The el-Amarna letters, a collection of correspondence between various states and Egypt, were found in the remains of the ancient city of Akhetaten, built by Akhenaten around 1370 BCE. Some of the documents belong to the time of Amenhotep III, while others are from the time of Akhenaten. They provide invaluable insight into the foreign affairs of several countries in the Late Bronze Age.
The first Amarna tablets were found by local inhabitants in 1887. They form the majority of the corpus. Subsequent excavations at the site have yielded less than 50 out of the 382 itemized tablets and fragments which form the Amarna corpus known to date.
The majority of the Amarna tablets are letters. These letters were sent to the Egyptian Pharaohs Amenophis III and his son Akhenaten around the middle of the 14th century B.C. The correspondents were kings of Babylonia, Assyria, Hatti and Mitanni, minor kings and rulers of the Near East at that time, and vassals of the Egyptian Empire.
Almost immediately following their discovery, the Amarna tablets were deciphered, studied and published. Their importance as a major source for the knowledge of the history and politics of the Ancient Near East during the 14th Century B.C. was recognized. The tablets presented several difficulties to scholars.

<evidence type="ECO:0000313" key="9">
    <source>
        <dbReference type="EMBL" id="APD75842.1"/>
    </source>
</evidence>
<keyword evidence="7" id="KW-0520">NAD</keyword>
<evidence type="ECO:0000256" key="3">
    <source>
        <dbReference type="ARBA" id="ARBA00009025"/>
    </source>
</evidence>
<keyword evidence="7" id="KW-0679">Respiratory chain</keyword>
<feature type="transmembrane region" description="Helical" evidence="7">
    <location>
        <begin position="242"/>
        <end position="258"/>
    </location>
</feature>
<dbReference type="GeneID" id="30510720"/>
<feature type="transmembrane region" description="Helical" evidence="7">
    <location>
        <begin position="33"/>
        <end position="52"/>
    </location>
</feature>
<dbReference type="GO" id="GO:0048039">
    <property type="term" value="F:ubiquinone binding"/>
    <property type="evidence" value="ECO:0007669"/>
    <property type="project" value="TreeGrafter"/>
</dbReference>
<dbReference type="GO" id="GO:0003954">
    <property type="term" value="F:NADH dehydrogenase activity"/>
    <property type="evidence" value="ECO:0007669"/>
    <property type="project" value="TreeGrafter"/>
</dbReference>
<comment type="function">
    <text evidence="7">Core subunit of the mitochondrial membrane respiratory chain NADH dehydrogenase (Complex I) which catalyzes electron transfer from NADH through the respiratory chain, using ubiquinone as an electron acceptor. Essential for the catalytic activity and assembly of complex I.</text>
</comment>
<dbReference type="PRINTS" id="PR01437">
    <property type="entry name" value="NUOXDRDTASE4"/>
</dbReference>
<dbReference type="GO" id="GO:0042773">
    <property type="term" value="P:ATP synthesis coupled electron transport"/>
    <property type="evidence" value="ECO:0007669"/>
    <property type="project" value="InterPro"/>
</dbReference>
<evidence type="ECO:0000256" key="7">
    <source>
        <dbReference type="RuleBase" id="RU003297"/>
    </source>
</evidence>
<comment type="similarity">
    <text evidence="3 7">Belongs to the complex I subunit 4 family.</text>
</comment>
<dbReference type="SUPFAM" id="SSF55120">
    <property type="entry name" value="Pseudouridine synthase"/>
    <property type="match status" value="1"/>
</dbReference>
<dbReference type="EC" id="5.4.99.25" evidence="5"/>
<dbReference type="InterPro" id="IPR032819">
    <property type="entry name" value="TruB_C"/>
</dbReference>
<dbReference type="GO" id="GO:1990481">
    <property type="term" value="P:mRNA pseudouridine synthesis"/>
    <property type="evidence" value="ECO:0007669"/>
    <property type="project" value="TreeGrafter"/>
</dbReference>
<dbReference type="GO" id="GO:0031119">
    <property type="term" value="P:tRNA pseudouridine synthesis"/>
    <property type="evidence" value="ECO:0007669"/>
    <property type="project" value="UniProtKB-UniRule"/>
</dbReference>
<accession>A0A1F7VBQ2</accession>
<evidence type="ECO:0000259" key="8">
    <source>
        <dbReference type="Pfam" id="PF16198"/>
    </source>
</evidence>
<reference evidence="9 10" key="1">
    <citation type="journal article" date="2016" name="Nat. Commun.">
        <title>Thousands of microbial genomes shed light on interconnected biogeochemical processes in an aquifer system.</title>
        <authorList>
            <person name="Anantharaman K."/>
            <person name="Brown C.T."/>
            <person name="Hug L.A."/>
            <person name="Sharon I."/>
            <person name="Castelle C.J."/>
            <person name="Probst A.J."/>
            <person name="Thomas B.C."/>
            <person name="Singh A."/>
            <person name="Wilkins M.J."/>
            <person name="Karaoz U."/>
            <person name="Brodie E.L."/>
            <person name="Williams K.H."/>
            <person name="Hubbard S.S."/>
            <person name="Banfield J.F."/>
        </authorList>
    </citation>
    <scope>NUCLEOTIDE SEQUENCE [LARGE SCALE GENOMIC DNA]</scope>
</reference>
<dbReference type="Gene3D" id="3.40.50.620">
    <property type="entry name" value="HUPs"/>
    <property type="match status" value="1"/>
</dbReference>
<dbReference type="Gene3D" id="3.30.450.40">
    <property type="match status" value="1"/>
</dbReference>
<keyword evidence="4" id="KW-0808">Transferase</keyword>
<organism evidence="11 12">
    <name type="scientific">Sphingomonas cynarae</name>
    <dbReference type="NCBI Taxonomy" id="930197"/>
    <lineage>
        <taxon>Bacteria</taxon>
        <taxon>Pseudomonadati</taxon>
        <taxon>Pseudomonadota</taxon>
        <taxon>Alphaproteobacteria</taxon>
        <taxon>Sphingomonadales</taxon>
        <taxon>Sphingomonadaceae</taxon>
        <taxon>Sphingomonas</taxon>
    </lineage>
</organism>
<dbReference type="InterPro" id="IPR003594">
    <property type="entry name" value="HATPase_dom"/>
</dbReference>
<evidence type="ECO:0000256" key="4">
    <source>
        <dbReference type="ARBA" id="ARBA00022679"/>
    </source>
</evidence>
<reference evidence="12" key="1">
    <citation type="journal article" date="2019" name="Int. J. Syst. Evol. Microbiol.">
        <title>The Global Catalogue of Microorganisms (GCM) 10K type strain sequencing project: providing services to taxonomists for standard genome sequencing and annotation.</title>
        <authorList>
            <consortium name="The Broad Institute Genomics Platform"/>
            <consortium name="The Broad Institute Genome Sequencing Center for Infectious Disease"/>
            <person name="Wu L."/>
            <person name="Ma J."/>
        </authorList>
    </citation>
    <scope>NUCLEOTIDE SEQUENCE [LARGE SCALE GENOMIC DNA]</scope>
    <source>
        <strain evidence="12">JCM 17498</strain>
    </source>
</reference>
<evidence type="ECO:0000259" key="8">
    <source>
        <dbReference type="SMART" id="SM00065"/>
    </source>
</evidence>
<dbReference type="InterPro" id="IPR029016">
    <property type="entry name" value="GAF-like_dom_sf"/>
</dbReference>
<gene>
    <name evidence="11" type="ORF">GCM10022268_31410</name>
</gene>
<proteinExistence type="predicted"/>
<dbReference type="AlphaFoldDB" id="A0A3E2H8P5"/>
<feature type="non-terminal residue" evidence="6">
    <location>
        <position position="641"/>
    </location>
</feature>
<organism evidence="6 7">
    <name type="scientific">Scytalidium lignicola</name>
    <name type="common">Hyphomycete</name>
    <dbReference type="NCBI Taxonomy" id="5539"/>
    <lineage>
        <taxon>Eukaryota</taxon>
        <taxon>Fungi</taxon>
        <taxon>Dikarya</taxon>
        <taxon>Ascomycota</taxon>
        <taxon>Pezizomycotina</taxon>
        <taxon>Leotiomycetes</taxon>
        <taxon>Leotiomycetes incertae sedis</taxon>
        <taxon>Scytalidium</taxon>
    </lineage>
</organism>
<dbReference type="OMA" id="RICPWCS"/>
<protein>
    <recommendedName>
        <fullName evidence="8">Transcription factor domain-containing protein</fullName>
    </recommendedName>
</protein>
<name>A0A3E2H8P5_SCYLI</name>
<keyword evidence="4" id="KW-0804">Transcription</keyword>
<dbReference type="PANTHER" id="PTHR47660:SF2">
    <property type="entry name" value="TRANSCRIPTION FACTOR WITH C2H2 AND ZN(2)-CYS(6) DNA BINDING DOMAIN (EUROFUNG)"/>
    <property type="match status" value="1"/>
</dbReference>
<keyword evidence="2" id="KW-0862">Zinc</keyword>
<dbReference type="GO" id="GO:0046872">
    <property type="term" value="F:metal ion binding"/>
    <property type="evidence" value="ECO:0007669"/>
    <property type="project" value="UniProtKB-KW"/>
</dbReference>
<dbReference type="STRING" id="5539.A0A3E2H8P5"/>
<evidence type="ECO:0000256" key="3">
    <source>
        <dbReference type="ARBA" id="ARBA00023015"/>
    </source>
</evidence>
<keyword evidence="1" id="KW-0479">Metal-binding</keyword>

The Amarna tablets are written in Akkadian cuneiform script and present many features which are peculiar and unknown from any other Akkadian dialect. This was most evident in the letters sent from Canaan, which were written in a mixed language (Canaanite-Akkadian).
The Amarna letters from Canaan have proved to be the most important source for the study of the Canaanite dialects in the pre-Israelite period.
Soon after his death the followers at Amana, unable to understand what their Pharaoh had been preaching, abandoned the city, and returned to Thebes and the familiar Gods. The priests branded the name Akhenaten, as a heretic. It was erased from the monuments of Egypt.
It was his son, a young Pharaoh named Tutankhamen who the world would get to know. King Tut moved the capital back to Thebes and returned to the old religion.